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Hellboy

  Hellboy
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© 2004, Sony
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Investigating the Nazi's flirtations with the occult during WWII, Professor Bruttenholm (John Hurt) finds himself in the middle of a ceremony where the wicked Rasputin (Karel Roden, "15 Minutes") is conjuring a portal to the otherworld. After thwarting the attempt, the Professor discovers the one tiny detail that managed to pass through the gateway: a demon the troops nickname "Hellboy." Now fully grown, Hellboy (Ron Perlman) works for the Professor at the Bureau for Paranormal Research, fighting evil of all kinds, alongside a fish-man named Abe Sapien (body by Doug Jones, voiced by David Hyde Pierce), psychologically frazzled human torch Liz Sherman (Selma Blair), with whom Hellboy is deeply in love, and newbie government agent, John Meyers (Rupert Evans). When Rasputin rises from the dead to complete his mission, Hellboy sets out to stop him, unwillingly becoming a pawn in the villain's plan for world domination.

What keeps any comic book movie adaptation from drowning in pen and ink is character. Character has helped make classics in the genre ("Superman" and "X-Men"), and the absence of it has shown audiences just how bad movies can get ("Batman and Robin" and "Bulletproof Monk," with which "Hellboy" shares almost the exact same villains). "Hellboy" (IMDb listing) is based on a lower-tier book by Mike Mignola, therefore it has more to prove than, say, "Spider-Man." What "Hellboy" has in its corner are heaps of character and backstory to cover; but the film must also provide the spectacle filmmakers believe audiences crave. Guess which side almost always wins?

With "Hellboy," this battle between story and effects is one that is bitterly fought. Writer/director Guillermo Del Toro has already wet his whistle on genre films, having guided "Blade 2," "Mimic," and "The Devil's Backbone" to the finish line; here's a director who adores the slimy stillness of the dark, as well as creatures that threaten every step. With "Hellboy," Del Toro gets ample opportunity to play with monsters and battles, armed with heavy creative control and a budget that can, at least visually, support his ideas for the film. What surprised me most about Del Toro is that he takes almost every chance he gets to investigate the characters, to breathe in their various dramas, and allows a chance to spend time in their company. Hellboy is a character of unusual complications, for he is a beast of the damned, yet was raised like a suburban teenager, complete with female crushes, a love for kittens, and candy fixations. Del Toro gives himself time to demystify Hellboy, providing chances for the audience to bond with the character, and time to get used to the idea that we should be cheering on a creature that was ultimately made to ring in the Earth's demise. Funny how those things go sometimes.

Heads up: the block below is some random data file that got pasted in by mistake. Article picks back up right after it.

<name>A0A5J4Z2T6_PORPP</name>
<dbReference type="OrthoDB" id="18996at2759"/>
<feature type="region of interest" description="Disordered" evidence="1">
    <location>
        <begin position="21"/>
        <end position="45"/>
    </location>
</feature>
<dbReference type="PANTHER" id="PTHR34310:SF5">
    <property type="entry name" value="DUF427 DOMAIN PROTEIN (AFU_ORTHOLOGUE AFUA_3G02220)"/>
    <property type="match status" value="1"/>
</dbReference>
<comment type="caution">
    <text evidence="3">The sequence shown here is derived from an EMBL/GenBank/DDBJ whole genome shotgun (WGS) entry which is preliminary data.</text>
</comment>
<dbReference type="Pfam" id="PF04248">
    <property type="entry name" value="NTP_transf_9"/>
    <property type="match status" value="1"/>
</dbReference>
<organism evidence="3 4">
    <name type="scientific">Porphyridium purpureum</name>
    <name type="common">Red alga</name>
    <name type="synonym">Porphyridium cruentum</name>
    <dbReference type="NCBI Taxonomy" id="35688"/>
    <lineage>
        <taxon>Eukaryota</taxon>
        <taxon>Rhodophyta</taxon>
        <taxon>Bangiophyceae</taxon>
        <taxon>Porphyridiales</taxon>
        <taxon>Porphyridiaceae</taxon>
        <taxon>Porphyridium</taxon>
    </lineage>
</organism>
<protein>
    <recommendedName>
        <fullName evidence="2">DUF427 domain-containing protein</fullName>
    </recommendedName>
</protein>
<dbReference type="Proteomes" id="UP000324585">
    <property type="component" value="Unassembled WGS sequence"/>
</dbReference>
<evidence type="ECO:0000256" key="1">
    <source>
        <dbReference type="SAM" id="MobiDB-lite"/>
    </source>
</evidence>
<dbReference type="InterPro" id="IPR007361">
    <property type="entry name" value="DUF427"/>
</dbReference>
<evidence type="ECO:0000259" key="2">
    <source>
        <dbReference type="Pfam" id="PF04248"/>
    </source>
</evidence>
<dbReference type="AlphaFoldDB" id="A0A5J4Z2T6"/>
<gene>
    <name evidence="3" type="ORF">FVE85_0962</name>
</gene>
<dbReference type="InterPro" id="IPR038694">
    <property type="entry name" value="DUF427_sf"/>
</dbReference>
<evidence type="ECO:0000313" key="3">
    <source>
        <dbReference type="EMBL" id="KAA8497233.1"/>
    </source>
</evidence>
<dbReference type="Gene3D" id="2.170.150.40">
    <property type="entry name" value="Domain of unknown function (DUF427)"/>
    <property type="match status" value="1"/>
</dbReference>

Hellboy is beautifully rendered by creature designer Rick Baker, and deliciously played by Ron Perlman, who has a lot of body appliances to play through. While Hellboy's lips don't exactly move, Perlman's own brand of snarky attitude shines through. I'm frustrated that the producers didn't hire a comedian to write some of Hellboy's iconic one-liners (sample: "Oh crap!"), but Perlman gets away with murder because he can bring a personality to life under what looks like about 50 pounds of rubber. His key interplay with Liz is genuinely heartbreaking, bringing a slight twist of pathos to the comic book character realm that only the bravest of filmmakers have pursued.

When "Hellboy" brings out the spectacle side of the story, things fall apart quickly. Reigned in immediately is the intimacy of the drama, and out comes the elaborate CGI and gelatinous gobs of doom. Since the villains haven't been founded with much concentration, Del Toro doesn't earn the right to pay off their apocalyptic plans, leaving the final half hour a stunning bore to sit through. The effects and the nonsensical story (I'm sure this had more depth in the source material) are pushed to the forefront, efficiently suffocating everything that made "Hellboy" great to start with. I would gladly trade the 10 minute fight between Hellboy and a building-sized mass of evil, all-powerful gray jello for 10 seconds longer with his true love Liz, the Professor, or even poor Abe Sapien, who all but disappears in the film's second hour.

Filmfodder Grade: B-








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